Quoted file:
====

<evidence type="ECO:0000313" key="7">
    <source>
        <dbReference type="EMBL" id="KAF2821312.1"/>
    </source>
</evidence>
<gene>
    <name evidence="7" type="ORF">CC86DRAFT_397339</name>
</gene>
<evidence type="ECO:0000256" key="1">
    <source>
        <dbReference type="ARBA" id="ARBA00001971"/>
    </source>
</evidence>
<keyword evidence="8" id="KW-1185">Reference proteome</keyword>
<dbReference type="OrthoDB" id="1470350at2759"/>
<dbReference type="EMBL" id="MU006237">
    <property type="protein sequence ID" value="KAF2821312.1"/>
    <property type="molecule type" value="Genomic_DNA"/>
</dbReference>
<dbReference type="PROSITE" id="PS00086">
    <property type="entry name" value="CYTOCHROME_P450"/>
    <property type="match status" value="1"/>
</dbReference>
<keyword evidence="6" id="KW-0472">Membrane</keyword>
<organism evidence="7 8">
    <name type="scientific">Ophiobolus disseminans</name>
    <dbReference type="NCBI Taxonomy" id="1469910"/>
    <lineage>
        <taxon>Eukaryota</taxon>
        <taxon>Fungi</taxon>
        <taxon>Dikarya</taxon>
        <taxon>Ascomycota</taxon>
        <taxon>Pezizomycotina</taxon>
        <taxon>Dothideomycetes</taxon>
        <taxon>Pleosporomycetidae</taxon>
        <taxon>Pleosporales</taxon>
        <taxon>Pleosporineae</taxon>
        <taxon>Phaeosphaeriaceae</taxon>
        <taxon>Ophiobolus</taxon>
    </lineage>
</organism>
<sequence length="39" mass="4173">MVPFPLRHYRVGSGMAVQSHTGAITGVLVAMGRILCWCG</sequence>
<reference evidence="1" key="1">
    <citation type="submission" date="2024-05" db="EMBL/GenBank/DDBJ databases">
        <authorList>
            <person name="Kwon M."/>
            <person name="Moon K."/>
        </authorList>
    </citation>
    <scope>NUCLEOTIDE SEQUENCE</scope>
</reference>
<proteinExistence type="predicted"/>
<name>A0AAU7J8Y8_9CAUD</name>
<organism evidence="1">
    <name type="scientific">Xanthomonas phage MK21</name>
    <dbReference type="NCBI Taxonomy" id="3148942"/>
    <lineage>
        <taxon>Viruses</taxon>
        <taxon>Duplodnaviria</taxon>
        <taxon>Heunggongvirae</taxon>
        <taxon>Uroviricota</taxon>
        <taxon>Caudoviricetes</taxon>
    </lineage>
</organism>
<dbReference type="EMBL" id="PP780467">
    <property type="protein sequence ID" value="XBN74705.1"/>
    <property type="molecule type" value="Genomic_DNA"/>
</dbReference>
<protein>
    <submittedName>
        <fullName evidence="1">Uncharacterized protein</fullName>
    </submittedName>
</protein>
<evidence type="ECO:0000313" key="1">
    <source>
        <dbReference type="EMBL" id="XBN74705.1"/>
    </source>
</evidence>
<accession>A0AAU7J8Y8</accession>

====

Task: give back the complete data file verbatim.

<evidence type="ECO:0000313" key="7">
    <source>
        <dbReference type="EMBL" id="KAF2821312.1"/>
    </source>
</evidence>
<gene>
    <name evidence="7" type="ORF">CC86DRAFT_397339</name>
</gene>
<evidence type="ECO:0000256" key="1">
    <source>
        <dbReference type="ARBA" id="ARBA00001971"/>
    </source>
</evidence>
<keyword evidence="8" id="KW-1185">Reference proteome</keyword>
<dbReference type="OrthoDB" id="1470350at2759"/>
<dbReference type="EMBL" id="MU006237">
    <property type="protein sequence ID" value="KAF2821312.1"/>
    <property type="molecule type" value="Genomic_DNA"/>
</dbReference>
<dbReference type="PROSITE" id="PS00086">
    <property type="entry name" value="CYTOCHROME_P450"/>
    <property type="match status" value="1"/>
</dbReference>
<keyword evidence="6" id="KW-0472">Membrane</keyword>
<organism evidence="7 8">
    <name type="scientific">Ophiobolus disseminans</name>
    <dbReference type="NCBI Taxonomy" id="1469910"/>
    <lineage>
        <taxon>Eukaryota</taxon>
        <taxon>Fungi</taxon>
        <taxon>Dikarya</taxon>
        <taxon>Ascomycota</taxon>
        <taxon>Pezizomycotina</taxon>
        <taxon>Dothideomycetes</taxon>
        <taxon>Pleosporomycetidae</taxon>
        <taxon>Pleosporales</taxon>
        <taxon>Pleosporineae</taxon>
        <taxon>Phaeosphaeriaceae</taxon>
        <taxon>Ophiobolus</taxon>
    </lineage>
</organism>
<sequence length="39" mass="4173">MVPFPLRHYRVGSGMAVQSHTGAITGVLVAMGRILCWCG</sequence>
<reference evidence="1" key="1">
    <citation type="submission" date="2024-05" db="EMBL/GenBank/DDBJ databases">
        <authorList>
            <person name="Kwon M."/>
            <person name="Moon K."/>
        </authorList>
    </citation>
    <scope>NUCLEOTIDE SEQUENCE</scope>
</reference>
<proteinExistence type="predicted"/>
<name>A0AAU7J8Y8_9CAUD</name>
<organism evidence="1">
    <name type="scientific">Xanthomonas phage MK21</name>
    <dbReference type="NCBI Taxonomy" id="3148942"/>
    <lineage>
        <taxon>Viruses</taxon>
        <taxon>Duplodnaviria</taxon>
        <taxon>Heunggongvirae</taxon>
        <taxon>Uroviricota</taxon>
        <taxon>Caudoviricetes</taxon>
    </lineage>
</organism>
<dbReference type="EMBL" id="PP780467">
    <property type="protein sequence ID" value="XBN74705.1"/>
    <property type="molecule type" value="Genomic_DNA"/>
</dbReference>
<protein>
    <submittedName>
        <fullName evidence="1">Uncharacterized protein</fullName>
    </submittedName>
</protein>
<evidence type="ECO:0000313" key="1">
    <source>
        <dbReference type="EMBL" id="XBN74705.1"/>
    </source>
</evidence>
<accession>A0AAU7J8Y8</accession>